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This column is part of Globe Careers' Leadership Lab series, where executives and experts share their views and advice about leadership and management. Follow us at @Globe_Careers. Find all Leadership Lab stories at

Have you tried to build a duck out of Lego? I have. And the experience resulted in an incredible epiphany.

At a recent conference where I was delivering a Weology keynote, I found myself drawn to one of the breakout sessions. Forty people were in the room, sitting at six or seven tables. I was curious and decided to join the session. Each person was provided with a bag of Lego. Each bag of Lego contained the same number (8), shape and colour of Lego pieces.

The request from the facilitator, Jason Little, was: individually, make a duck with your Lego. So, each of us created a duck, and then Jason asked us to look around the room and share what we observed about each other's work. Amazingly, not a single duck was the same.

What occurred to me immediately was: how could we harness that amazing diversity of thought? And why is it that when we make decisions we are only presented with 1-3 options or ideas? I realized in that moment that many ideas are being filtered out somehow. We must be missing something.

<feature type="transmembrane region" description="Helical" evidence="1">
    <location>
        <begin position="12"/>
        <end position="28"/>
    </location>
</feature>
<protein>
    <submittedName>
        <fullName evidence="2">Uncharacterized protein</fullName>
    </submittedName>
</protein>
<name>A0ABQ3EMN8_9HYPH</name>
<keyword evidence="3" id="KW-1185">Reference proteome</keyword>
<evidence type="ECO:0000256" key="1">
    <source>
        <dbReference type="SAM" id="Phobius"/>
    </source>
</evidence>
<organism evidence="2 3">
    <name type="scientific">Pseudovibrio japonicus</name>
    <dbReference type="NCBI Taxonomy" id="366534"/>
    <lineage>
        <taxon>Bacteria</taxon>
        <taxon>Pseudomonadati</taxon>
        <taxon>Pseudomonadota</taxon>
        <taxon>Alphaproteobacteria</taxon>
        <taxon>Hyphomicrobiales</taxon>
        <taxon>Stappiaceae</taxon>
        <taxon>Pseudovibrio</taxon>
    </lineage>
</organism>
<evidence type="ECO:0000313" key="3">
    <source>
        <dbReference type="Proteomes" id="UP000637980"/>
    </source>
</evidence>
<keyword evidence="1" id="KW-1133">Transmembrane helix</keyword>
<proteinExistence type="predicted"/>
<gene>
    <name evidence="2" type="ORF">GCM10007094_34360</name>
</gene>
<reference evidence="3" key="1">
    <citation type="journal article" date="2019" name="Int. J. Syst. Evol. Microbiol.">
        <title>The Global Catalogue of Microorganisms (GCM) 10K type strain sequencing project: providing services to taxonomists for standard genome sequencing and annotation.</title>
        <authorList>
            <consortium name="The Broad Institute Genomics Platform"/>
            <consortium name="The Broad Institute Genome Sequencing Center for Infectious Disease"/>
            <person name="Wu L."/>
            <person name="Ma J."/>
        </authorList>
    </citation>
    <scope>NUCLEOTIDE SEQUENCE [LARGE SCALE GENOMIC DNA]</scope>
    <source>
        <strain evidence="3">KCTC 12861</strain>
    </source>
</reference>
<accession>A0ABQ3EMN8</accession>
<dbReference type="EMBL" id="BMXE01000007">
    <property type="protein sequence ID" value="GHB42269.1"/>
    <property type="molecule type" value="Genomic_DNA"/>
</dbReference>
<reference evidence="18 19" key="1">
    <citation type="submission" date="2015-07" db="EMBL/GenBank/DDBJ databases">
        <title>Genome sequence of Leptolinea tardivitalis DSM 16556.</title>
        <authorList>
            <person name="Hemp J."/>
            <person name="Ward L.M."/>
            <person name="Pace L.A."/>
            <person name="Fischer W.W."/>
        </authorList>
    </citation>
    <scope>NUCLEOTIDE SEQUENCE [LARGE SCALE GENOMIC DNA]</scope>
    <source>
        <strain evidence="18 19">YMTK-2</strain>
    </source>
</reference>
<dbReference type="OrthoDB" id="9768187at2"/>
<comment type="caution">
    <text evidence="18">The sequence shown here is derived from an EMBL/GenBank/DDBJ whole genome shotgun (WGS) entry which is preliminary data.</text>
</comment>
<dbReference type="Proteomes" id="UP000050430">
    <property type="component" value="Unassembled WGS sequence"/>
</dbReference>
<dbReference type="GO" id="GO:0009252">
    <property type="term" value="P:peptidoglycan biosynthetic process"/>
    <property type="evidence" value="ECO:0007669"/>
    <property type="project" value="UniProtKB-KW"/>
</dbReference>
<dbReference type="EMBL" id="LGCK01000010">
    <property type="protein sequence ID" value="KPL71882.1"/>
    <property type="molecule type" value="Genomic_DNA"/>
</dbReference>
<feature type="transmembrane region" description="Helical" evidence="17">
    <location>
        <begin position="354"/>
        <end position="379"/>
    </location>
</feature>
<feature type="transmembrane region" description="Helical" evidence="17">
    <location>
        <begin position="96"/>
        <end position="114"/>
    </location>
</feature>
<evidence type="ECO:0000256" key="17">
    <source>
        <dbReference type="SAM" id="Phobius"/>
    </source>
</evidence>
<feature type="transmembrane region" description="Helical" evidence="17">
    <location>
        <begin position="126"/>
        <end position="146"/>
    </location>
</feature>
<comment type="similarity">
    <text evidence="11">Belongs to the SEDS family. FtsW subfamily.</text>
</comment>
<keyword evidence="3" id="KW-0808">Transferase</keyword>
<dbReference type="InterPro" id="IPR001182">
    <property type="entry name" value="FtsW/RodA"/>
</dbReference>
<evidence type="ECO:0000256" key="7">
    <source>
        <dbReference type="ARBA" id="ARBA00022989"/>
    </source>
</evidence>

Most business people only want to present an idea when it's 95 per cent formed, and they have data to prove it. Often, people unconsciously – maybe even consciously – find data to support the path they have chosen. That's how opportunities are missed.

Leaders talk so much about diversity. But when you have achieved diversity of thought, are you harnessing it? Or are there biases that don't allow you to get all of the benefits you were hoping for? With diversity there must be inclusion. People with different perspectives need to be and feel included.

With a more inclusive culture – where more people are involved in the decision-making process, where employees feel inspired to think and are empowered to share, you can take multiple ideas and ultimately end up with a better product, experience, process for your clients.

I encourage our employees to present ideas that are 50 per cent complete, so that the team can run with them and turn them into something, in a more collaborative way. And do you know the alchemy of true collaboration? It's when no one remembers whose idea it was in the first place.

True diversity comes when your organization possesses diversity of thought. This comes from having people who have enjoyed (or endured) different experiences – people of different gender, race, nationality, educational background, socio-economic status, etc.

True diversity of thought is a gold mine, but without inclusiveness you'll never get the gold to the surface. Without having processes that ensure you are harnessing that diversity you've worked so hard to create, this valuable resource will stay hidden deep below the surface.

Peter Aceto (@PeterAceto) is president and chief executive officer at Tangerine Bank, a wholly-owned subsidiary of the Bank of Nova Scotia, and best selling author of Weology: How Everybody Wins When We Comes Before Me.